3. Minimalistic Plot and Pacing: Despite the film’s short duration, there’s a feeling that not much happens throughout its runtime. This issue, combined with the film’s experimental nature, might lead some viewers to perceive it as slow or lacking in substantive content, which could affect its overall pacing and viewer satisfaction.
  4. Absence of Subtitles or Understandable Dialogue: The decision to use “sasquatchese” without subtitles is bold but might also hinder viewer understanding and engagement. This choice requires viewers to pay close attention to non-verbal cues to follow the story, which could be demanding or frustrating for some.
  5. Divisive Humor: The film’s humor, which leans heavily on absurdism, might not be universally appreciated. Scenes intended to be funny could be seen as bizarre or off-putting to those not accustomed to or fond of absurdist comedy.


“Sasquatch Sunset” is not without its challenges. The film’s lack of a conventional narrative and its reliance on absurdism might not resonate with all viewers. Its pacing, while brisk for a 90-minute film, occasionally feels slow due to the minimalistic plot. Yet, these same qualities make the film a fascinating study for those interested in method acting and physical theater.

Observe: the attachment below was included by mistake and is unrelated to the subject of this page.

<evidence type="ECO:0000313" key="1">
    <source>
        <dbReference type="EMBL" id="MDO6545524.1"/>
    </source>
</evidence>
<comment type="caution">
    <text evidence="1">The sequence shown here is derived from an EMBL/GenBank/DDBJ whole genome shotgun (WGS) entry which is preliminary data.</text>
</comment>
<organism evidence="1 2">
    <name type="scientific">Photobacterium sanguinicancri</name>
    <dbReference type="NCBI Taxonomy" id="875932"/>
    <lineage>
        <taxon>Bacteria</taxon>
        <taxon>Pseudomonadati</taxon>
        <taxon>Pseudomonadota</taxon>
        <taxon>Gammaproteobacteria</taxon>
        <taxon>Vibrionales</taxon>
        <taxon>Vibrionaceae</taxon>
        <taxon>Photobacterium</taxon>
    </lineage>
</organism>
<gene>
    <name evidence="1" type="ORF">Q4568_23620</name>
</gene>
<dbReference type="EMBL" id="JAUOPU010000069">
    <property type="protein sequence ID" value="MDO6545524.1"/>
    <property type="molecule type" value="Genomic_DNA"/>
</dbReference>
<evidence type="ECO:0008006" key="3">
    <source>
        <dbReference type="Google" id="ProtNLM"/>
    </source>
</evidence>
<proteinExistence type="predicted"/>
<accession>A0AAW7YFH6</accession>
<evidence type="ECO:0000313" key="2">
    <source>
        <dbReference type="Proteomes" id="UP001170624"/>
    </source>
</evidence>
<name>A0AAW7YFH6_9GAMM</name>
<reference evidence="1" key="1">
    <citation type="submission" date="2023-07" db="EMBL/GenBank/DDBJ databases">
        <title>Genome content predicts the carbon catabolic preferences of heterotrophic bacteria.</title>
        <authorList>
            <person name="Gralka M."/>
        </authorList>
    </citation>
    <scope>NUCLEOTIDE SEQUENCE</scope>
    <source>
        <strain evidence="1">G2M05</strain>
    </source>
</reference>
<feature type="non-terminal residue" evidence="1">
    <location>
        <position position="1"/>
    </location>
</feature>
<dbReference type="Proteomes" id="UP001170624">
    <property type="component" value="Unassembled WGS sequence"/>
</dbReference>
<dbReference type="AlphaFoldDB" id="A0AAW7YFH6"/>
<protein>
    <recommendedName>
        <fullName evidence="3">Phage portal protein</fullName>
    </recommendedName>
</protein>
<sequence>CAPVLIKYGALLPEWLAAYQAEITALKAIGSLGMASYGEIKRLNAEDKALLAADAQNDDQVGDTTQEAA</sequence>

Despite its potential niche appeal, “Sasquatch Sunset” offers a refreshing break from mainstream comedy, using its bizarre premise to subtly touch on themes of environmentalism and the impact of human encroachment on nature. It’s a film that might require a particular taste to appreciate its humor and artistic choices fully, but it’s undeniably a bold experiment in filmmaking that some will find delightful.

In conclusion, while “Sasquatch Sunset” may struggle to find a broad audience, its unique approach and standout performances make it a worthwhile watch for those seeking something out of the ordinary. It’s an interesting film that, while it might not make it to everyone’s favorites list, certainly deserves a watch in a theater for its collective humor and the communal experience it aims to create.


  1. Environmentalism and Human Impact: The film appears to convey messages about human activity’s intrusion into natural habitats and its effects on native wildlife, represented here by the sasquatches. As the Sasquatch family encounters elements of human civilization for the first time, such as a paved road, it highlights human development’s profound impact on previously untouched natural environments.